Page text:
In a successful unfair dismissal claim, the tribunal makes a compensatory award it considers ‘just and equitable’, subject to a cap at the lower of 52 weeks’ pay or the statutory cap which was £74,200 at the time of this claim (from April 2022 the cap stands at £93,878). The legislation states that the cap applies after taking into account any payment made by the employer to the employee in respect of the subject matter of the claim, and any reduction in the award required by law.
When Ms Dafiaghor-Olomu’s unfair dismissal claim was successful, her employer CIC paid the compensation award of £46,000 that was made at the remedies hearing. However, when the award was increased to £129,00 on appeal, the £46,000 was deducted from the overall award before the statutory cap was applied – so CIC wasn’t given credit for that payment.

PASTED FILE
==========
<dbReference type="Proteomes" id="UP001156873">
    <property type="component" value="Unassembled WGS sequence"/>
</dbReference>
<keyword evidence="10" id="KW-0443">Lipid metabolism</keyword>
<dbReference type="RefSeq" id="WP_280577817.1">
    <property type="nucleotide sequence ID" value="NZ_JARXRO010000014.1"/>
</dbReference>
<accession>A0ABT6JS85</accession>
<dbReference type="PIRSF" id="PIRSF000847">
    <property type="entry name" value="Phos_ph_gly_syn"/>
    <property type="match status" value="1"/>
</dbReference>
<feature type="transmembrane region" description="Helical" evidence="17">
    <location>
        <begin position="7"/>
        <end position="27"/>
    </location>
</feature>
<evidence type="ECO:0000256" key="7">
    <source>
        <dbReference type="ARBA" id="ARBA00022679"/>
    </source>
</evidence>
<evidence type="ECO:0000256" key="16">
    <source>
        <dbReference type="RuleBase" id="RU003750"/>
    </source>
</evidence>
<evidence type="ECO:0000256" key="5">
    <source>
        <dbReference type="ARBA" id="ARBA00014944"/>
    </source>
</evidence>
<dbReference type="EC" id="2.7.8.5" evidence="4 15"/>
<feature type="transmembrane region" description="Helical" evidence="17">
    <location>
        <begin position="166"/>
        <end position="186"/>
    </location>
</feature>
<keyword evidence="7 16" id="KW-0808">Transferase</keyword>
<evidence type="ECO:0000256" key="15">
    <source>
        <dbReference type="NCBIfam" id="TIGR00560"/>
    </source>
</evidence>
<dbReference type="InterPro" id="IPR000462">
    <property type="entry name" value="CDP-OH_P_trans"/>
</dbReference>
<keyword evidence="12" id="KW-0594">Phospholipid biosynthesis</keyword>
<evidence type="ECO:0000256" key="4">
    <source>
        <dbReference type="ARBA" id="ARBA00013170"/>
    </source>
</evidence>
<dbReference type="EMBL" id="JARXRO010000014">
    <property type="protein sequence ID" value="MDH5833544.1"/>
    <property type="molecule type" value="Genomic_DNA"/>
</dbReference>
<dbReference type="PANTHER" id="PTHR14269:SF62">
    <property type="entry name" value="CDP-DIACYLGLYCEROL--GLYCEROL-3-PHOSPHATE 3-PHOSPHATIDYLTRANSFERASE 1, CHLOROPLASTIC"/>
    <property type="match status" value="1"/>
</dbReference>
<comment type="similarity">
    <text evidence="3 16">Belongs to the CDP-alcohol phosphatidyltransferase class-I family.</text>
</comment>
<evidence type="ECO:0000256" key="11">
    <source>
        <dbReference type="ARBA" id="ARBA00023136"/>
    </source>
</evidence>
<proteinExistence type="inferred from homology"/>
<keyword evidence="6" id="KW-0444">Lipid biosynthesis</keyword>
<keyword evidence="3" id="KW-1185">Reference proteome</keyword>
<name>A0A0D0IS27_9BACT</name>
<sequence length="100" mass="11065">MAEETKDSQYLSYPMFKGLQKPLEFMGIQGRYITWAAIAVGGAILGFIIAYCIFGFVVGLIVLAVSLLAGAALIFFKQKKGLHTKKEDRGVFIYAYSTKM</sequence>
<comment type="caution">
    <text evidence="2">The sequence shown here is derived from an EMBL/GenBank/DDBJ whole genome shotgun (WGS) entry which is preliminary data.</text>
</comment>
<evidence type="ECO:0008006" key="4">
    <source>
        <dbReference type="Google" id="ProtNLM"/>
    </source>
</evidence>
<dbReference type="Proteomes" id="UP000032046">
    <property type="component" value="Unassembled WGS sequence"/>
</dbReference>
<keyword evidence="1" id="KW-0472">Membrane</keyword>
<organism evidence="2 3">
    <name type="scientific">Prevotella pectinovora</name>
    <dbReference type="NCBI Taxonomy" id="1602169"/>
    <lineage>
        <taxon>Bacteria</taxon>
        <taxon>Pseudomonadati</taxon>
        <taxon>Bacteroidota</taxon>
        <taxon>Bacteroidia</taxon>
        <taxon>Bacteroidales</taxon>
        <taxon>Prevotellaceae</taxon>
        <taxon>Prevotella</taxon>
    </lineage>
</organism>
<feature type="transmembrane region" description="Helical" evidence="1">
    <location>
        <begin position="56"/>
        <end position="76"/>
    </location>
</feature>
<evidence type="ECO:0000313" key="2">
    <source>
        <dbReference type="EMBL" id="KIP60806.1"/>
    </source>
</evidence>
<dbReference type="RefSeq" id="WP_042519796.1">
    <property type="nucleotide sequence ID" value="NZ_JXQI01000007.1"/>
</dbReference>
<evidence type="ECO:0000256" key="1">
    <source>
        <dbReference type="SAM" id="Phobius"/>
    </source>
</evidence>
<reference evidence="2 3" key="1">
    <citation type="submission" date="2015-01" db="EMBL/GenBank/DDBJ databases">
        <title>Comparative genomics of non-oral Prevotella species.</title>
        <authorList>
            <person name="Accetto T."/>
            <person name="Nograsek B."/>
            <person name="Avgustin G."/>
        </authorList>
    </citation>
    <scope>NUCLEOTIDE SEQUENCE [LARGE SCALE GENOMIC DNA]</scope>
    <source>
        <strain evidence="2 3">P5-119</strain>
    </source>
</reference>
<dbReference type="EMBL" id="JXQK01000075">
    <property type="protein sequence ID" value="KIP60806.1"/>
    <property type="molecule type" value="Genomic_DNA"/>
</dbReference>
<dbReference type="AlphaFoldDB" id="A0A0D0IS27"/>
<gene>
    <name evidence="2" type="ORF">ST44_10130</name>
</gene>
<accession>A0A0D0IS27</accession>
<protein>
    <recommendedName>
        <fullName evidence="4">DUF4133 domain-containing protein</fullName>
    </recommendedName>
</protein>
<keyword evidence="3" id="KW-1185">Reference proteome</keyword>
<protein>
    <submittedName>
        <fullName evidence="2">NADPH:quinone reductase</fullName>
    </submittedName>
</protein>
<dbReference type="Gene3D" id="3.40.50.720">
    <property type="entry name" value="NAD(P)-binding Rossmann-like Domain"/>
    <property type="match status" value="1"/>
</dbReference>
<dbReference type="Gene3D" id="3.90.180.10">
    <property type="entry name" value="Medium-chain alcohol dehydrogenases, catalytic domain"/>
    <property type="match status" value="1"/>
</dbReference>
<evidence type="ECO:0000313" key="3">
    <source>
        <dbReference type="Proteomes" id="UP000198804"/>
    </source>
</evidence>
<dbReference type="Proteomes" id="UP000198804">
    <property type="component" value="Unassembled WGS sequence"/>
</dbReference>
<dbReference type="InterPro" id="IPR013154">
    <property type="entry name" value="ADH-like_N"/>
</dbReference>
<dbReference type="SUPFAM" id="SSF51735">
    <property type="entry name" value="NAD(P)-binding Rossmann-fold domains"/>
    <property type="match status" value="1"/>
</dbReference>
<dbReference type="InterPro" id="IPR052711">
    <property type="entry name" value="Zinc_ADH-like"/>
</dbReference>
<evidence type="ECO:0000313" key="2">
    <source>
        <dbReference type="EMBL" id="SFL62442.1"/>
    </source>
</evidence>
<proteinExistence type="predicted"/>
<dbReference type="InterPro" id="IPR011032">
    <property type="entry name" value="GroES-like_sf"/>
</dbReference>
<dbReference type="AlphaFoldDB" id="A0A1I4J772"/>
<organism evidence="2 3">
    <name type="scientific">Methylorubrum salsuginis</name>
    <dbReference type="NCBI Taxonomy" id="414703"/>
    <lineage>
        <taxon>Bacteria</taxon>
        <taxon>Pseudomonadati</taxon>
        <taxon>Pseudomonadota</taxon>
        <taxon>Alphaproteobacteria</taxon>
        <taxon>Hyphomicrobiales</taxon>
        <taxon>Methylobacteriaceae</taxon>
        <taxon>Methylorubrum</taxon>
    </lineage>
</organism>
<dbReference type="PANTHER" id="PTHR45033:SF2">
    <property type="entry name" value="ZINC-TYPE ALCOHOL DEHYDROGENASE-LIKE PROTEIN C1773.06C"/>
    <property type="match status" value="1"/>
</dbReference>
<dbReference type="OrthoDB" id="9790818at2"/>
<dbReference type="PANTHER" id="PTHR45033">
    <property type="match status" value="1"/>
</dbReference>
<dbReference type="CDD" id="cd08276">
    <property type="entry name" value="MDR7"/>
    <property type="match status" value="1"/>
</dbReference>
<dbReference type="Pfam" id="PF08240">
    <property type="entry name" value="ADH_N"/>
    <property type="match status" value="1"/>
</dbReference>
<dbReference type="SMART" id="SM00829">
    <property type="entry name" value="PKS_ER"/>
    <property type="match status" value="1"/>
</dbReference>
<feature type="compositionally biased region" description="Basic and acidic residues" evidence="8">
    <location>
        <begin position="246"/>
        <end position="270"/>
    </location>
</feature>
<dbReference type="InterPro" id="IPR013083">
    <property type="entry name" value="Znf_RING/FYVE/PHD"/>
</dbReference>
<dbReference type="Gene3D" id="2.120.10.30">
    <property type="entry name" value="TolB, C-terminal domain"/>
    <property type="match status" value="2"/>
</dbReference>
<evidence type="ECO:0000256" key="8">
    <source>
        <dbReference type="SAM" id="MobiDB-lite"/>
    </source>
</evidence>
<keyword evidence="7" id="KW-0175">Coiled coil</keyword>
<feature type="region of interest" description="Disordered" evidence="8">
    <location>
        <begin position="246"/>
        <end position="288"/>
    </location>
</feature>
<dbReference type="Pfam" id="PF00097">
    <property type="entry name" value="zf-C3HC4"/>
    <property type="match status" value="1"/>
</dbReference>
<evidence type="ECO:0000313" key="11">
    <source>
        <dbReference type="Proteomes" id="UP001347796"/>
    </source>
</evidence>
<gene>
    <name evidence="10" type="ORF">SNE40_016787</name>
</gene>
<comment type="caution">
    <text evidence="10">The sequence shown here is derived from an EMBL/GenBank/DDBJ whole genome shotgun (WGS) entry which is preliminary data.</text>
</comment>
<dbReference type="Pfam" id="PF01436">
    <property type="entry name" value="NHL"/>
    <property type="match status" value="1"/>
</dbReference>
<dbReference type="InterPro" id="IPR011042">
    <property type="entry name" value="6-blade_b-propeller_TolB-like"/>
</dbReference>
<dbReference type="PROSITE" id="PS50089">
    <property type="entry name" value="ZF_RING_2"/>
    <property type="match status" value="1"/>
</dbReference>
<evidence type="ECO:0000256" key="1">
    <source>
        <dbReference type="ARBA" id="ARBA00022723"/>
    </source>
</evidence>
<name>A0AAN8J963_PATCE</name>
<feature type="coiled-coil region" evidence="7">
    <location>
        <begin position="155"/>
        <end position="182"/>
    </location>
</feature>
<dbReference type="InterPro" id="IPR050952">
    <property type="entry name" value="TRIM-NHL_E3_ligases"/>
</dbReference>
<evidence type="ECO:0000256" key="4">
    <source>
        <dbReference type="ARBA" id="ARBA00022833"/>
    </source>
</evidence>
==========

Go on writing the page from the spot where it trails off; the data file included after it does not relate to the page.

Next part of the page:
The EAT had to decide whether:
- CIC’s payment of £46,000 should be deducted from £129,000 before the statutory cap is applied, meaning £74,200 would be payable, or
- CIC should be given credit for the £46,000 payment after the statutory cap is applied (£74,200 – £46,000), so the balance of £28,000 would be payable.
The EAT found that, given the wording in the legislation, the statutory cap should be applied after the £46,000 is deducted from the total compensation sum – so CIC ended up paying £46,000 plus £74,200, instead of £74,200.
Key Action Points for Human Resources and In-house Counsel
In light of this decision, employers will be minded not to make a tribunal award payment until the compensatory order is final. Although payment under a tribunal judgment or order must be made within 14 days, and the employee may bring enforcement proceedings if the payment isn’t made, it’s possible to seek a stay of those proceedings while an appeal is in progress.